A wide-ranging international naval mission has not succeeded in stopping the pirates, with 163 attacks reported in the region in the first half of 2011. Now some in Germany are demanding a more official level of protection for merchant ships. Up till now, the use of private security guards on board German ships has been a legal gray area. But following recent calls to change Germany's laws to allow the practice, some state governments are demanding German police officers and soldiers help protect merchant ships directly.

The government in the city-state of Hamburg, home to more shipping companies than anywhere else in Germany, has asked for operations of the German navy around Somalia to be ramped up and for police units to be deployed to help protect vulnerable vessels.

'A Global Solution for a Global Problem'

In the meantime, moves have been made to clarify the legal position of private security forces. It is estimated that a third of German ships operating off the east African coast already have such forces on board. "The traffic lights for deployment of (private) security forces have gone from red to amber, but are not green yet," Hans-Joachim Otto, the government's coordinator of maritime industry policy, said last week, stressing that an International Maritime Organization (IMO) vote next month is crucial to the final decision. "It's a global problem and should get a global solution."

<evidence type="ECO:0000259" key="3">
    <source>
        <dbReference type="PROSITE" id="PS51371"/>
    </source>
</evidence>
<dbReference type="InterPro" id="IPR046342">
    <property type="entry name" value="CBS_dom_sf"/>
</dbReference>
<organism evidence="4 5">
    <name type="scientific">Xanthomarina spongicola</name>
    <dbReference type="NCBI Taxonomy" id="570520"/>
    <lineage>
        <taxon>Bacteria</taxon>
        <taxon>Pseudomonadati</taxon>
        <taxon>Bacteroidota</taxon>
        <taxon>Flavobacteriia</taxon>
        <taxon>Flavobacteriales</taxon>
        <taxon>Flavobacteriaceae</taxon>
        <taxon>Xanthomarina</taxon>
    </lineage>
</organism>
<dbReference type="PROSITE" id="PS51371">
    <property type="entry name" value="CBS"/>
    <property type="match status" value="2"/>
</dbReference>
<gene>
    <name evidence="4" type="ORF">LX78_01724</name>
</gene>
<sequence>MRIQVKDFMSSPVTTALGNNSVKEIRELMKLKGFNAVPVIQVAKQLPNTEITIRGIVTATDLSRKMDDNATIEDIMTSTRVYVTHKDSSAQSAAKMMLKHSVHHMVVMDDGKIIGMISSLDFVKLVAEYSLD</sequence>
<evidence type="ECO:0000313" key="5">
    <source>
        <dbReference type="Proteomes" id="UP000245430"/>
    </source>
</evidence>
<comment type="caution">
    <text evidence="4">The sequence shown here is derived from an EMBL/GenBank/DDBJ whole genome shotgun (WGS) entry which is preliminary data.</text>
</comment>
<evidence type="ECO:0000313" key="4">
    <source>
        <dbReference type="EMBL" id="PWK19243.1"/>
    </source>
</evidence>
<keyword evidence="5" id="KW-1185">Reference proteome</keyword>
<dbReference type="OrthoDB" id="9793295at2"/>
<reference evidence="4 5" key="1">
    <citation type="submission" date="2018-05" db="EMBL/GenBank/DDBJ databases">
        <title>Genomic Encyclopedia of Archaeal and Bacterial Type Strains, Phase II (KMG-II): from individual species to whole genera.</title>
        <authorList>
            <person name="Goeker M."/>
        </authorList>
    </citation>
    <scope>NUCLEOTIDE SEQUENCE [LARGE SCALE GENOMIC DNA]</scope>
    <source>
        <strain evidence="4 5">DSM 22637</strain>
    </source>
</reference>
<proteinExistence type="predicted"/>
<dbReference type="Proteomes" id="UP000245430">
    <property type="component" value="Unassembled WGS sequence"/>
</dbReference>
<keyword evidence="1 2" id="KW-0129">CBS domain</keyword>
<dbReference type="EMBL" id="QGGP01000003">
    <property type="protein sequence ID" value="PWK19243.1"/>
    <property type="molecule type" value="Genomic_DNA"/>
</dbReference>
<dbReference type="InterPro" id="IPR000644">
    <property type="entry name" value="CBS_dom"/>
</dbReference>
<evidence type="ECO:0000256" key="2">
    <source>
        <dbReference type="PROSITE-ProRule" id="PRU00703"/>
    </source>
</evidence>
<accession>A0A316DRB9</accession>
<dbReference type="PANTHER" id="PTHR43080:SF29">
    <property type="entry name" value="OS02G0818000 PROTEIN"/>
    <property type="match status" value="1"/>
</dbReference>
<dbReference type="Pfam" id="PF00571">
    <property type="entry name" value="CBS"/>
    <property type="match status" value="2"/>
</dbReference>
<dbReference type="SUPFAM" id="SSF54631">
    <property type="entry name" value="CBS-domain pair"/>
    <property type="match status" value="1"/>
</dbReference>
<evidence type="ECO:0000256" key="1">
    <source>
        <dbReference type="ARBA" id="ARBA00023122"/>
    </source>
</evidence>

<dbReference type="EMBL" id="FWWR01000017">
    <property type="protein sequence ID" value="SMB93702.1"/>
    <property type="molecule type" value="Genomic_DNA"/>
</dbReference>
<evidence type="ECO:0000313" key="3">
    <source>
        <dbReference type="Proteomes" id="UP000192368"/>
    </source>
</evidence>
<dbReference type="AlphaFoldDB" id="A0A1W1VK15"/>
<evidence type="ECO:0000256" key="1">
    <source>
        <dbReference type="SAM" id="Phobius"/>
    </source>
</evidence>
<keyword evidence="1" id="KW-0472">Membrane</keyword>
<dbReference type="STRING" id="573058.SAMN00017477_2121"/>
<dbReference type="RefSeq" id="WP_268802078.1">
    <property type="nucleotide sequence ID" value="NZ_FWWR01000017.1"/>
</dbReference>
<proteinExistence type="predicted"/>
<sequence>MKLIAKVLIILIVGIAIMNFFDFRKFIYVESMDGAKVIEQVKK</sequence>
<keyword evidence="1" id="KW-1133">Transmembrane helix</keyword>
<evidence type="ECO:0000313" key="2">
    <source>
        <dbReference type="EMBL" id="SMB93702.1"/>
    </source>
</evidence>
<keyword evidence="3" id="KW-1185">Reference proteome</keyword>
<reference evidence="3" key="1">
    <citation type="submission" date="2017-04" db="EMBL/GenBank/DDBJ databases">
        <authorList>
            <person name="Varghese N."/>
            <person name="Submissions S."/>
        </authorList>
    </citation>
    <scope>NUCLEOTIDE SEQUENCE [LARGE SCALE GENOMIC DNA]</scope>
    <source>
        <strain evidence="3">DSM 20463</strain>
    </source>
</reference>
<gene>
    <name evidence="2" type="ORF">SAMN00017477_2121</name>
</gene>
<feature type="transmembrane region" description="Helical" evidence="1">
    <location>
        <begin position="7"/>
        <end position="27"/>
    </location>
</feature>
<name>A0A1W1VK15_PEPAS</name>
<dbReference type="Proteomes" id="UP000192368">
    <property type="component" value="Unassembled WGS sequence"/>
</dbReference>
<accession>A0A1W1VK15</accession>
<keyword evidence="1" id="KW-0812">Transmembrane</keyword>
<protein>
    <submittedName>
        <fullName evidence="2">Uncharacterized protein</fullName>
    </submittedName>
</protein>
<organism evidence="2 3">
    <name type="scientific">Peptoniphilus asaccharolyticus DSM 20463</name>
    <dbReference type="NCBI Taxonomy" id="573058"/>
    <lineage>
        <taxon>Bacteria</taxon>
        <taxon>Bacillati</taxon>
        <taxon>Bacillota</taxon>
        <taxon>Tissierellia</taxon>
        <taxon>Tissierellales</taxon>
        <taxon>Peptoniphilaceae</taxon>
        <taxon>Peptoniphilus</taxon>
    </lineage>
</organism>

German police trade unions, however, are hostile to what they consider a "privatization" of lethal force. "It's a function of the state alone," said Bernhard Witthaut, chairman of the German Police Union. He has called for Germany to set up a marine police unit manned by former German soldiers.